If not, why? This isn’t to say you will go from a person who staggers out of bed at 7:00 to a member of #5amwriters overnight (seriously, you’ll make it three days. Don’t try this). And this isn’t to say that you dismiss contractual obligations because that book just got hard (they are ALL going to get hard).
But it is a good time to ask yourself how this whole thing would look, in an ideal world, for you. A couple of 20-30 minutes sessions of writing? Two dedicated hours? A “dessert” thing you dabble in when you have met your obligations for the day?
Now, here’s where it gets really tricky…
Prior to WWII, the word priority wasn’t plural. Ever. You didn’t have a priority list, you had a priority. You didn’t have your top priorities, you had a priority.
Flip to a new document or a new piece of paper and write down where you’d like to be. Then work backwards. If you have lots of projects you’ve started but never finished, you may have the goal of finishing. But you aren’t going to do that in a day or a week or likely even a month.
What do you need to do in order to finish? What has prevented you from finishing before? What modification can you make to allow yourself time and space to get a little closer to that goal? What do you need to do during January 2020 to help you do this? What do you need to do January 1–4 to help you do this? What do you need to do today to help you do this? What can you do right now to help you do this?
And so on. You go smaller and smaller until you see the one thing that will help you start toward your goal. It might be watching a show AFTER you’ve met your writing goal. It might be gradually guiding yourself toward being a morning person (15 minutes earlier, 3-4 days at a time, please). It might be that you stay at work 30 minutes later, or go to work 30 minutes earlier.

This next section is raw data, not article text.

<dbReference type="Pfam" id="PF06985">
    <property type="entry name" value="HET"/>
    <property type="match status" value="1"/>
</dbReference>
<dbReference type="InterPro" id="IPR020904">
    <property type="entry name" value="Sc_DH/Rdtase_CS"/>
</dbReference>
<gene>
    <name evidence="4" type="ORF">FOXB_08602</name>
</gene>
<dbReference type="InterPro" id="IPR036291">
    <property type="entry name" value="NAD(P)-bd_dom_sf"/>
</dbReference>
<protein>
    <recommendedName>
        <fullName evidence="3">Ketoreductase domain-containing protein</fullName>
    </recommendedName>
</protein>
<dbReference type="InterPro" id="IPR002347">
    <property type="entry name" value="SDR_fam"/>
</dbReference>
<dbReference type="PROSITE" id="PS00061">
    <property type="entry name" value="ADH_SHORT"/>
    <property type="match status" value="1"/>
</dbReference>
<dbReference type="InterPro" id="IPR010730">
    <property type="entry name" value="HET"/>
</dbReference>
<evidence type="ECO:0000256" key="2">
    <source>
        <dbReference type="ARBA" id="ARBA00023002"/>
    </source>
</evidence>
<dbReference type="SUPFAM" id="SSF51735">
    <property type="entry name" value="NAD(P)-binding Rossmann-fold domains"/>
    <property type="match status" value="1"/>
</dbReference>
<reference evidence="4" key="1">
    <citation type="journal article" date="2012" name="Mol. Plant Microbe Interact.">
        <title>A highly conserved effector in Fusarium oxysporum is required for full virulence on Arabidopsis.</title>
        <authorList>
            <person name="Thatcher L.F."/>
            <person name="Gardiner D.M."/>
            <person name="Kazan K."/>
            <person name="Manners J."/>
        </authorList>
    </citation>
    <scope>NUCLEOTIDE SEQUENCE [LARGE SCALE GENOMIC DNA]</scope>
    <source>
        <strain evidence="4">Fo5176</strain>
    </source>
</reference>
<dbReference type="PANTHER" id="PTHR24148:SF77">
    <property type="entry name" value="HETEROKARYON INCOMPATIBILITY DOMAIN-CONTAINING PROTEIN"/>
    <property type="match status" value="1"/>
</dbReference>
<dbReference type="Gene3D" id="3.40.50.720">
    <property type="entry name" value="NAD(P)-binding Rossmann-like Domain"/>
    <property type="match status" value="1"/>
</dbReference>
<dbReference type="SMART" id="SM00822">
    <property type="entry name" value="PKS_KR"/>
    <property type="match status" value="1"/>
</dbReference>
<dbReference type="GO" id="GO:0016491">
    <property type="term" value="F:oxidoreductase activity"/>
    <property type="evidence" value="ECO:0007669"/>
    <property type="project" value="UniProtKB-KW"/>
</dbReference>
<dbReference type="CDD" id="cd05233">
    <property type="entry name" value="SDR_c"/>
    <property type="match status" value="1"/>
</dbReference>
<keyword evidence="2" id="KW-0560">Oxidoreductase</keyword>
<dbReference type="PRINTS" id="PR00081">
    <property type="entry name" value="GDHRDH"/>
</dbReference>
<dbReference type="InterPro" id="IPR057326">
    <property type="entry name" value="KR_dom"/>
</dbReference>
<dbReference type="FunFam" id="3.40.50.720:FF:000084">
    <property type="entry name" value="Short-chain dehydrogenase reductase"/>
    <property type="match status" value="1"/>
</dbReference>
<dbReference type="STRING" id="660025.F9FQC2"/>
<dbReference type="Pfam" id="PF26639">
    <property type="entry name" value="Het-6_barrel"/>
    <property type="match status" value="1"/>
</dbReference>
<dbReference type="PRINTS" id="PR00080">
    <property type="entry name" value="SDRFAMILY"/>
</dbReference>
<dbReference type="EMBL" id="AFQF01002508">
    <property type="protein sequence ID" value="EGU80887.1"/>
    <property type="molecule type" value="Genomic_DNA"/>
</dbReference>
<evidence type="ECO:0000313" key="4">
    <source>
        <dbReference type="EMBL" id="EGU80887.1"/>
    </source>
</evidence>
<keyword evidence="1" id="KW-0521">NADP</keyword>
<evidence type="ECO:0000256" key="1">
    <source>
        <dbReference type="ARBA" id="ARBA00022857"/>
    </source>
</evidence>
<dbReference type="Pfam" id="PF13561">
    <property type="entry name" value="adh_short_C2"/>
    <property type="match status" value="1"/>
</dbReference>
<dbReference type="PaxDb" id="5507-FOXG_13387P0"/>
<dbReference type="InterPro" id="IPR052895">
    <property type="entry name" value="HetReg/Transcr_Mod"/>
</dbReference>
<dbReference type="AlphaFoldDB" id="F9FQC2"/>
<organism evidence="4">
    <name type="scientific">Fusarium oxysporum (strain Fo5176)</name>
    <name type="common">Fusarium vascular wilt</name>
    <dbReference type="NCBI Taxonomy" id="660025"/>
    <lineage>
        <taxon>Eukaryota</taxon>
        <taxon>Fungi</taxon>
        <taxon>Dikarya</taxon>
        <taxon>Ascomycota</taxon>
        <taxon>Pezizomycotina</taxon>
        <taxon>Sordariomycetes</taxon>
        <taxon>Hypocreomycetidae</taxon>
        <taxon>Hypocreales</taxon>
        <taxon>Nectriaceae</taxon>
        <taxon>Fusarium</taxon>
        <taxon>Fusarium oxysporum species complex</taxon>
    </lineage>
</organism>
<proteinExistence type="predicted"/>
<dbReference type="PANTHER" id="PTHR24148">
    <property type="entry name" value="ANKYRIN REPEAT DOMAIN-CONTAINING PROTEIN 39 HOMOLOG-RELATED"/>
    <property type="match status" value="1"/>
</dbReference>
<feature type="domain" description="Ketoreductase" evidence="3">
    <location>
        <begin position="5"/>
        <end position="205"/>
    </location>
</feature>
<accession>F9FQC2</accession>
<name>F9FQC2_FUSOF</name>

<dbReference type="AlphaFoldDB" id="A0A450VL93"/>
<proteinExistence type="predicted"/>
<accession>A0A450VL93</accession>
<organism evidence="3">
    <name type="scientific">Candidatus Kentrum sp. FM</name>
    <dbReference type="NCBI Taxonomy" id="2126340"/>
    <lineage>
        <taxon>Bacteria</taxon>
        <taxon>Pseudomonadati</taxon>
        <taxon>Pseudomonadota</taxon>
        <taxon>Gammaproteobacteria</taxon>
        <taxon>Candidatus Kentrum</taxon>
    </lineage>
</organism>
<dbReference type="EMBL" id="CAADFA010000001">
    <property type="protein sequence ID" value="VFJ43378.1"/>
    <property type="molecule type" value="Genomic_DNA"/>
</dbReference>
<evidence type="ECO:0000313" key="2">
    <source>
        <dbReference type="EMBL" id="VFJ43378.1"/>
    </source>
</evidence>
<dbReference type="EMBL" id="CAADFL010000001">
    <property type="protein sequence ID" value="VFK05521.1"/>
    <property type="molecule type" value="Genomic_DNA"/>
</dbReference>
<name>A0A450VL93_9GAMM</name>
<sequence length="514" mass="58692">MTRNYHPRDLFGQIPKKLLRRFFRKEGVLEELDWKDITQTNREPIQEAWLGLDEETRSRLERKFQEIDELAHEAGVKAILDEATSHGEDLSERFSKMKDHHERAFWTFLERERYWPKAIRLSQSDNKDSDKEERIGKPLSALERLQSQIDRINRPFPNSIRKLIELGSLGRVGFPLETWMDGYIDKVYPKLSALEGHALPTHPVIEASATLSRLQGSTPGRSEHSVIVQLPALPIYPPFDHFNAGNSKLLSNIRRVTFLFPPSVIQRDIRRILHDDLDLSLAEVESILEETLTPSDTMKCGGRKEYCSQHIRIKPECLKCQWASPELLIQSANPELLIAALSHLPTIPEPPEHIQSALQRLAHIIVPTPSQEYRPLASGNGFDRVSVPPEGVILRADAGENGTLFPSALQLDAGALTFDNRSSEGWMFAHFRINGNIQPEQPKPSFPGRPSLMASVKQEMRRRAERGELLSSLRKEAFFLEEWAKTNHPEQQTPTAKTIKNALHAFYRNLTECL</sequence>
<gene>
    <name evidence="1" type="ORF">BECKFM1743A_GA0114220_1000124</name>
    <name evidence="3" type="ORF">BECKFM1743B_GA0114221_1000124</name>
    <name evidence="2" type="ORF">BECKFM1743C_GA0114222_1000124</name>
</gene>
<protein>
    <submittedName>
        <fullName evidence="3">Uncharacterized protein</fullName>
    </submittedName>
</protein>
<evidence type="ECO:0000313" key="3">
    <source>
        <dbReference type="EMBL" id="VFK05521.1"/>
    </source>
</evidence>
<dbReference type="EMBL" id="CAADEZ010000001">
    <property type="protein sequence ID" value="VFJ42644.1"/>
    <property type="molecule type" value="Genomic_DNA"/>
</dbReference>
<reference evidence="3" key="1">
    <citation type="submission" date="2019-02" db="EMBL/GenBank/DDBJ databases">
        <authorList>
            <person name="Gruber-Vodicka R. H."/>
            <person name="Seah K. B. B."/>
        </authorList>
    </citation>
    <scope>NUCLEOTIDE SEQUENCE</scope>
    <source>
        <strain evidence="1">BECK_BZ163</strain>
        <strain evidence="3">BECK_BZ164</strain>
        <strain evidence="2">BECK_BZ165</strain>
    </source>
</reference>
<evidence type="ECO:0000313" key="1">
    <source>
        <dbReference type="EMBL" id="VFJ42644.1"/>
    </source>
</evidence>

As someone who lives in the real world, I know this isn’t going to ideally happen every single day. It just won’t. So as you are striving toward your goal, you have to give yourself some grace and remember you are striving, working on, practicing. And when a setback happens, see if it was preventable, and if not, que sera and try again tomorrow.
You have done amazing things. You will go on to do amazing things. Remember to set goals you have control over (this basically means don’t say sign with, publish with, have books made into ... you don’t control that), go backward until you find the one thing, and then keep at the practice.
What did you realize you have learned this last decade? Do you know what you are thinking about for your big goal in the upcoming year? What is the one thing you can do to baby step toward that goal?
Tasha Seegmiller believes in the magic of love and hope, which she weaves into every story she creates. She is the president of the Women’s Fiction Writers Association and studying in the MFA in Writing Program at Pacific University, and teaches composition courses at Southern Utah University. Tasha married a guy she’s known since she was seven and is the mom of three teens and co-owner of a cotton candy company. She is represented by Annelise Robey of Jane Rotrosen Agency.